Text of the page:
On January 2 of last year, MLBTR’s Zach Links looked at the lowest-scoring offenses in the 2014 season and what they had done that winter to improve. In 2015, the five lowest-scoring teams in baseball were the Braves (573 runs), Marlins (613), White Sox (622), Phillies (626) and Reds (640). What’s perhaps most striking about that list in comparison to the five teams Zach profiled (the Padres, Braves, Reds, Rays and Cubs) is that there are more teams than usual simply not acting like improving for the upcoming season is a top priority. The Braves and Phillies headed into the 2015-16 offseason already in the midst of obvious rebuilds; the Reds, having traded Todd Frazier and Aroldis Chapman this winter, now appear to be close to that status. Meanwhile, the Marlins continue to exist in a state of flux. Only the White Sox have made decisive moves to improve their run-scoring.
It should, perhaps, be noted that many of the top hitters in this winter’s free agent class remain on the market, with Justin Upton, Yoenis Cespedes, Chris Davis and Alex Gordon yet to find new teams. A team looking to upgrade its offense will have more opportunities to do so this month. But with a few exceptions (like the Cardinals, who actually finished 24th in the Majors and 11th in the NL in runs scored with 647 despite winning more regular-season games than any other team), it looks like many of the teams most likely to sign one of those players are teams whose offenses were already good.
With that in mind, though, there are plenty of interesting things even rebuilding teams can do with their offenses, including acquiring prospects and clearing space for young players. So let’s look in on what 2015’s lowest-scoring teams have done this offseason.
- Braves – Atlanta re-signed A.J. Pierzynski and signed Tyler Flowers, giving them a pair of veteran backstops to compensate for the departure of former top prospect Christian Bethancourt, who they shipped to San Diego. They also made a couple small signings of veterans Gordon Beckham and Emilio Bonifacio to shore up a shaky infield and bench, and they added a couple hitters via minor league free agency, Nate Freiman and Ryan Lavarnway (actually a re-signing), who could provide a bit of upside. Replacing Andrelton Simmons with Erick Aybar obviously will hurt defensively, but might not make much difference on offense. The Braves’ key move to help their hitting, though, was their trade of Shelby Miller to Arizona for a package that included Ender Inciarte (an already-good outfielder who will likely replace the departed Cameron Maybin if he doesn’t head elsewhere in another trade) and 2015 No. 1 pick Dansby Swanson. If Swanson develops, he could have a profound effect on the Braves’ future offensively.
- Marlins – Miami re-signed Ichiro Suzuki and Jeff Mathis, and has otherwise had a quiet offseason in which it will return many of the hitters it featured last year. That might not be all bad, of course — Giancarlo Stanton only played in 74 games in 2015, and a full season from him would be a huge help. The Marlins’ other two young outfielders, Christian Yelich and Marcell Ozuna, were much better in the second half of 2015 in the first, and they (along with Stanton and Dee Gordon) could help anchor a Marlins offense that looks likely to score more runs than it did last year.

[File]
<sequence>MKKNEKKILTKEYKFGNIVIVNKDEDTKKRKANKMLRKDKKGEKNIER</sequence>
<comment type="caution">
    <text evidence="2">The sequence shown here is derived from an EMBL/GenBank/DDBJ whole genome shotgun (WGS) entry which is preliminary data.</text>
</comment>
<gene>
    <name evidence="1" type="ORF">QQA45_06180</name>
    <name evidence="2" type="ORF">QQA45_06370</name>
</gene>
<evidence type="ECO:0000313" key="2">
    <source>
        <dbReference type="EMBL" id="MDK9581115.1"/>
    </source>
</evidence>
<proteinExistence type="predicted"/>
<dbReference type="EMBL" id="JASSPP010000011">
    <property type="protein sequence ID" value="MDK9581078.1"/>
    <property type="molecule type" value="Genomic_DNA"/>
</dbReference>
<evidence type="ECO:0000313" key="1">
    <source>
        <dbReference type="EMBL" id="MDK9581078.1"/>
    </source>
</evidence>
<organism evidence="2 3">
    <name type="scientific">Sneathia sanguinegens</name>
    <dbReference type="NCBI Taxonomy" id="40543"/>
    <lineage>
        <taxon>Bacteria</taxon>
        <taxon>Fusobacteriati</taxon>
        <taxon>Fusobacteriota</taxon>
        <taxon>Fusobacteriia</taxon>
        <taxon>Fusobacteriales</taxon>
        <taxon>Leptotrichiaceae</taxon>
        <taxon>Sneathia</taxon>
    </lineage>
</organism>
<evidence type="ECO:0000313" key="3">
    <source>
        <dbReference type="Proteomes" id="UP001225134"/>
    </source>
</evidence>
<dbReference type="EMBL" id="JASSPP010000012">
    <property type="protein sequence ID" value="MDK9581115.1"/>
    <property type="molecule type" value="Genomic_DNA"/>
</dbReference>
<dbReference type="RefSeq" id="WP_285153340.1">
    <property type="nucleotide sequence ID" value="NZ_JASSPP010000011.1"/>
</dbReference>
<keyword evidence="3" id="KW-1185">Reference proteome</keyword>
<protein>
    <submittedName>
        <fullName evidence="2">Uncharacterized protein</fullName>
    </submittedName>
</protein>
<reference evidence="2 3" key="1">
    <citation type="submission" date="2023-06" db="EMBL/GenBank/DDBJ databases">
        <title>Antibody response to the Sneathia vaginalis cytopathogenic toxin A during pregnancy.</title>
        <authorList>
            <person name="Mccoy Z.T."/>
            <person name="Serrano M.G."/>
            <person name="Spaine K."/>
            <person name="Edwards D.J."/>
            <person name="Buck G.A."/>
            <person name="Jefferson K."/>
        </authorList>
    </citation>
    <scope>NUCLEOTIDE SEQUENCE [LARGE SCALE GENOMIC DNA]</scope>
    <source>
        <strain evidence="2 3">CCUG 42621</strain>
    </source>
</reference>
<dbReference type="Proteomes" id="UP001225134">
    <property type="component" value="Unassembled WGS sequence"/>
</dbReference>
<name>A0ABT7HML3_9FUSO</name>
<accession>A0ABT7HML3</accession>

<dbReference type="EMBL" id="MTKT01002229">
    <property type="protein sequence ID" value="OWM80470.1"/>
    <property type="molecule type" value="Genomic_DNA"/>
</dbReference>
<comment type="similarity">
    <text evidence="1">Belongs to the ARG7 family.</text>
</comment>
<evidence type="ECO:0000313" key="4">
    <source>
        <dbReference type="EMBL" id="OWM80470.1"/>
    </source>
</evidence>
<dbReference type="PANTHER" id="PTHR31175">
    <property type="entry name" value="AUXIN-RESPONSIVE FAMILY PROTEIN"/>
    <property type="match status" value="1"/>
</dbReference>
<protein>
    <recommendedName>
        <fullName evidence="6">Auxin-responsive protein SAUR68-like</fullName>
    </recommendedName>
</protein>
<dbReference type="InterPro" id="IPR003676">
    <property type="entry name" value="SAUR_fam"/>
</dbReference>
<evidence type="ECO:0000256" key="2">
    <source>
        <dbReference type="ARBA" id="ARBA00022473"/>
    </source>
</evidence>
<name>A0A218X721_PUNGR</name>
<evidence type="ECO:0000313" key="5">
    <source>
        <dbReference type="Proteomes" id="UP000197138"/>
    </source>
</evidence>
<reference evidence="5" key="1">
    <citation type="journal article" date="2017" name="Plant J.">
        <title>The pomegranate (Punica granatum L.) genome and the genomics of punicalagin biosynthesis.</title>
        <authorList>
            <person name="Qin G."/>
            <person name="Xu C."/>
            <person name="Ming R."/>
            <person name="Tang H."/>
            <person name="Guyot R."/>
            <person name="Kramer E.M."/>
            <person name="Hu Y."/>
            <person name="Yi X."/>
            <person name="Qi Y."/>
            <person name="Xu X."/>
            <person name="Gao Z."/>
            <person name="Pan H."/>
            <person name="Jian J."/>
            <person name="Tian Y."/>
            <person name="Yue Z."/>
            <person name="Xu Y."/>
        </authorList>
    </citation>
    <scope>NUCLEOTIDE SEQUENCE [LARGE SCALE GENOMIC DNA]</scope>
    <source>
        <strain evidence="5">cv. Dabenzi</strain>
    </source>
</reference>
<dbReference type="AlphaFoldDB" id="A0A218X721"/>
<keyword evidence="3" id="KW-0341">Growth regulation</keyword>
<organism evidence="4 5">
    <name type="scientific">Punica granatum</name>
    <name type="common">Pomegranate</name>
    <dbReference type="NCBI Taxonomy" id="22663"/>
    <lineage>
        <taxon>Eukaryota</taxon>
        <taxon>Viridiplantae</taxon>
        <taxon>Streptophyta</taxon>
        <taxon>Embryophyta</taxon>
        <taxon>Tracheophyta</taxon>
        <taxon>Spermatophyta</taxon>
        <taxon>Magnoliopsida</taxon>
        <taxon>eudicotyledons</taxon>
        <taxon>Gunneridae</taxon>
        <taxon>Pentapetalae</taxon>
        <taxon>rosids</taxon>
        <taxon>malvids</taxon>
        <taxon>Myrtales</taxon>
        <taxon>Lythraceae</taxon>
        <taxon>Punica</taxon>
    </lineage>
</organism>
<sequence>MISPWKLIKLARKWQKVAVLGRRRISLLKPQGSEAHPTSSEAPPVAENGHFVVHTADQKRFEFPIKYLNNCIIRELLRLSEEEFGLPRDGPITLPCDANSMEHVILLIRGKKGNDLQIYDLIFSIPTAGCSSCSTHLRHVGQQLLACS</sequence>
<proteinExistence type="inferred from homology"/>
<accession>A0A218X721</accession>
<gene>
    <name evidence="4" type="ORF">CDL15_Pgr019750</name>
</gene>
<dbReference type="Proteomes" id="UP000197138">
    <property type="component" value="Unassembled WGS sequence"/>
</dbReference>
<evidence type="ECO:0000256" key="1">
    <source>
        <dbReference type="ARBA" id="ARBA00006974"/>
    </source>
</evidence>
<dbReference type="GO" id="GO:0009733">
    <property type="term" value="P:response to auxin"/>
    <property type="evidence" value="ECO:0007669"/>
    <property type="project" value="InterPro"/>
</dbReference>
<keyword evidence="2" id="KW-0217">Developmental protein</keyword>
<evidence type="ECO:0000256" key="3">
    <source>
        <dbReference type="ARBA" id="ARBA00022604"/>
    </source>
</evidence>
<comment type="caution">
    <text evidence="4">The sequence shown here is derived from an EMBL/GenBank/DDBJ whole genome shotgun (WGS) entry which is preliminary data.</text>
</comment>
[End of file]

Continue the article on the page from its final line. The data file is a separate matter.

- White Sox – The White Sox are, in some ways, this offseason’s equivalent of the 2014-15 Padres — the team taking the most urgent action to address an offense that struggled the previous season. Unlike the Padres, whose series of trades for a bunch of square pegs last winter had a deleterious effect on the franchise, the White Sox’ moves seem to have been well chosen. Chicago’s performances at both second base and third base were among the worst in baseball in 2015, and their deals for Brett Lawrie and especially Frazier were decisive moves to strengthen both positions. The additions of Alex Avila and Dioner Navarro perhaps weren’t as dramatic or as likely to be effective, but those players will provide help at another position at which the White Sox struggled. The team has shown at least some interest in many of the top free agent bats available this offseason, and it could also still potentially use a shortstop.
- Phillies – Philadelphia’s main moves this offseason (such as their trade of Ken Giles for a package that included Vincent Velasquez and Mark Appel, and their deals for rotation-filling pitchers Charlie Morton and Jeremy Hellickson) have mostly been oriented around pitching, but they’ve made a few small moves that could help their offense as well. Outfielder Tyler Goeddel, selected from the Rays with the first pick in the Rule 5 Draft, could potentially provide a bit of help. Waiver claim Peter Bourjos should figure in their outfield plans as well, although he’s not likely to hit much.
- Reds – Cincinnati hasn’t made any big-league signings this offseason, and the defining moves of their winter have been their trades of Frazier and Chapman, which have returned two grab bags of young players. Jose Peraza, the key to the Frazier deal, could collect plenty of at-bats for the Reds in 2016, particularly if the team is ever able to deal Brandon Phillips, but Peraza is a light hitter who figures to make most of his offensive impact with his speed. Scott Schebler, a lefty-hitting outfielder acquired in that same deal, could help somewhat, although his upside appears to be limited. The prospect from the Chapman trade most likely to help the Reds’ offense in 2016 is third baseman Eric Jagielo, although he hasn’t yet played at the Triple-A level and might not reach Cincinnati until late in the season. In the Rule 5 Draft, the Reds grabbed Jake Cave, another lefty-hitting outfielder; he did not hit well at Double-A last year and doesn’t seem like a great bet to add much offense, at least not right away. The Reds don’t look to have improved their offense enough to compensate for Frazier’s departure. They are, however, in an earlier stage of rebuilding or re-tooling than the Braves or Phillies are (or perhaps they’ve just approached it somewhat less aggressively). They should also benefit next season from better health — having Devin Mesoraco behind the dish could make a big difference.